the western harbors of the Ausonian land.
Wintry seas then tossed the heroic band,
and in a treacherous harbor of those isles,
called Strophades, Aello frightened them.
They passed Dulichium's port, and Ithaca,
Samos, and all the homes of Neritos,—
the kingdom of the shrewd deceitful man,
Ulysses; and they reached Ambracia,
contended for by those disputing gods;
which is today renowned abroad, because
of Actian Apollo, and the stone
seen there conspicuous as a transformed judge;
they saw Dodona, vocal with its oaks;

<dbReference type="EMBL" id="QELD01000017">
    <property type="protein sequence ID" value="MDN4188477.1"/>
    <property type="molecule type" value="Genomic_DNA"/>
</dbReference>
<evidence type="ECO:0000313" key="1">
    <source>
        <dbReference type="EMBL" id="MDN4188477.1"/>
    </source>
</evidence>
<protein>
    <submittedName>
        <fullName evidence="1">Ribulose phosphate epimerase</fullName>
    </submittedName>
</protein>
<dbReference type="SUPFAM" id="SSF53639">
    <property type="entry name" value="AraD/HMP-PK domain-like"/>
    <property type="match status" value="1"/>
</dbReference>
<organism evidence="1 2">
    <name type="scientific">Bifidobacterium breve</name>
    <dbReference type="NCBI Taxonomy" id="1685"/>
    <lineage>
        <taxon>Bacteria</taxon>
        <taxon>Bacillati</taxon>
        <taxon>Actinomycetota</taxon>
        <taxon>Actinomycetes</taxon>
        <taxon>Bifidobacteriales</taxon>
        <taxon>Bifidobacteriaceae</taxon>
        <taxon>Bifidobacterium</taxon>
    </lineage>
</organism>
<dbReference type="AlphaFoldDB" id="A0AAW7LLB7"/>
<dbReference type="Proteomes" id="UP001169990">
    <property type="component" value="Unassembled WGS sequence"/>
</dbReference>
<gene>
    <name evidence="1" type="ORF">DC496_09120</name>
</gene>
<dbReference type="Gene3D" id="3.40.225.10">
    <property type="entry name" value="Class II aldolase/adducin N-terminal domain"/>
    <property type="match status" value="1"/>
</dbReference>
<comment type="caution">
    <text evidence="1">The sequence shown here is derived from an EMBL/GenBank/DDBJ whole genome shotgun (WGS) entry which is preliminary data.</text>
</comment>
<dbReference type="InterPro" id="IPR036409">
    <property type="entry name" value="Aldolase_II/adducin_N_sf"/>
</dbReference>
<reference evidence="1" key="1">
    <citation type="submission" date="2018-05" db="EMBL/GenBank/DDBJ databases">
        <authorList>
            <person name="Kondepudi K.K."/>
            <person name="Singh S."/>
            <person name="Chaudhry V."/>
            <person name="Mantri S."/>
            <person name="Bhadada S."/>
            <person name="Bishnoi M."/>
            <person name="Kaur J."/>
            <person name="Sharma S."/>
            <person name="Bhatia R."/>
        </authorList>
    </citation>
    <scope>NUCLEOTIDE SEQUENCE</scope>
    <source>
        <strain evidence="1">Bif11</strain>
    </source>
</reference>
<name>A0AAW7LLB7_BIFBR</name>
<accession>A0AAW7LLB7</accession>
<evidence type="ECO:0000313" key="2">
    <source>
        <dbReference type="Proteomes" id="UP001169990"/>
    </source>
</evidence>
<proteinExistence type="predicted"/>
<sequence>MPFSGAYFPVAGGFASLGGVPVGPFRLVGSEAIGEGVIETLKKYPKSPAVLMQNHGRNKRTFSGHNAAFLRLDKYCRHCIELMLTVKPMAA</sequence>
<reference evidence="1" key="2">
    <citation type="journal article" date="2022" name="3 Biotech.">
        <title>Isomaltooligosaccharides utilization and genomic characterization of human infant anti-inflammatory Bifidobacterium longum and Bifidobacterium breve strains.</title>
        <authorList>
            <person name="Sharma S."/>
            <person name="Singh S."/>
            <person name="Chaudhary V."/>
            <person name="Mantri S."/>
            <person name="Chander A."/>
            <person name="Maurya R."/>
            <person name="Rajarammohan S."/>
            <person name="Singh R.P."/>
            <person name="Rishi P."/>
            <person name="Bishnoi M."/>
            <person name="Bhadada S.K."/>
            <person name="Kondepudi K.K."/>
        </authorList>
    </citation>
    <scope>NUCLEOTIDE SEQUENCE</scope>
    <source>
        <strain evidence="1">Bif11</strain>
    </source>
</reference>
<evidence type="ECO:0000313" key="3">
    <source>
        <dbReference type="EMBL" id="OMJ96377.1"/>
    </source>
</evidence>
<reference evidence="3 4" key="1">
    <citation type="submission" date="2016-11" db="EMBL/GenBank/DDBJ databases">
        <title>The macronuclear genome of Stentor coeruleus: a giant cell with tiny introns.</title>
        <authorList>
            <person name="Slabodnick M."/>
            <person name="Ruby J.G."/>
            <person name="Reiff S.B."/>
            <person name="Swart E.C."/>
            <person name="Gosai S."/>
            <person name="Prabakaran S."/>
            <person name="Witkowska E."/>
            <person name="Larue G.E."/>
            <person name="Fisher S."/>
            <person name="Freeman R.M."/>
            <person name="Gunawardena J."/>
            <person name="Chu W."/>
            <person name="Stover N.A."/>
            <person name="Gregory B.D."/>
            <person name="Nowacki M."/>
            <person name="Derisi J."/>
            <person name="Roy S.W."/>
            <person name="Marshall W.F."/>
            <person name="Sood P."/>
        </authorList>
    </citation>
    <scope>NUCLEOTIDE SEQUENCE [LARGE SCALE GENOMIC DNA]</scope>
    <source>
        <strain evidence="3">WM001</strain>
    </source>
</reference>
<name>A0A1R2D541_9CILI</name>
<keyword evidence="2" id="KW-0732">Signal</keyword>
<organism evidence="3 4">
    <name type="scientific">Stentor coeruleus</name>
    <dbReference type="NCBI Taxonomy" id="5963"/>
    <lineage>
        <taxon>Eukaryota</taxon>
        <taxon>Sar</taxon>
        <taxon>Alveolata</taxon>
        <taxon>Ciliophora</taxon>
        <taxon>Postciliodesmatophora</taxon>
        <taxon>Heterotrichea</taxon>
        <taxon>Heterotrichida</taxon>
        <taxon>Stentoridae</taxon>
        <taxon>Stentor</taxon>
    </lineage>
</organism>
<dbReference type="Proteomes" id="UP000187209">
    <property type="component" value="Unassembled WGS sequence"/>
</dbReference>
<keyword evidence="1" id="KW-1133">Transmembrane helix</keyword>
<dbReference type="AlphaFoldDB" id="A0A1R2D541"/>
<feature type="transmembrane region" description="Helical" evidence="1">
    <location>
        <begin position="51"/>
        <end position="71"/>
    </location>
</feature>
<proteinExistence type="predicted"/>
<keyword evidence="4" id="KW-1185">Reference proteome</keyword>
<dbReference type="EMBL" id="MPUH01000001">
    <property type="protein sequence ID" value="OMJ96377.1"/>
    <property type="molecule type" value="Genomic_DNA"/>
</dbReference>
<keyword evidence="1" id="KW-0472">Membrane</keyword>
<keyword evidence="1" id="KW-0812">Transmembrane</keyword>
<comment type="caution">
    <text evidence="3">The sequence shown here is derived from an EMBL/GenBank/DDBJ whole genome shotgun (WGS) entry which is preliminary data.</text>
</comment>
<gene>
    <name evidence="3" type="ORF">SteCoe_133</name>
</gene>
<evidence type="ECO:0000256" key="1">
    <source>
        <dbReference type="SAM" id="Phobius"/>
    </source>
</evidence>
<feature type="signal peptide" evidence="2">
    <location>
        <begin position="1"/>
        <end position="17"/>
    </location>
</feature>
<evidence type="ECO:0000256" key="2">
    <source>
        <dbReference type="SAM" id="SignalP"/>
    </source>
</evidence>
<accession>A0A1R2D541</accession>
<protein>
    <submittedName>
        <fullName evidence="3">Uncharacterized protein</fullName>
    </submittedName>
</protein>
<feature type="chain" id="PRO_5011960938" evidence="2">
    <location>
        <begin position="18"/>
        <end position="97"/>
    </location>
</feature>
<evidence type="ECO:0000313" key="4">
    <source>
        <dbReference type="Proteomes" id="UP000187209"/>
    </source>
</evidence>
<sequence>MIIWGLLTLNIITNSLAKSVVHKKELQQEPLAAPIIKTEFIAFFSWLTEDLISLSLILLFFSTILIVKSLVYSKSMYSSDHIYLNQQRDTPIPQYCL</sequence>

and also, the well known Chaonian bays,
where sons of the Molossian king escaped
with wings attached, from unavailing flames.
They set their sails then for the neighboring land
of the Phaeacians, rich with luscious fruit:
then for Epirus and to Buthrotos,
and came then to a mimic town of Troy,
ruled by the Phrygian seer. With prophecies
which Helenus, the son of Priam, gave,
they came to Sicily, whose three high capes
jut outward in the sea. Of these three points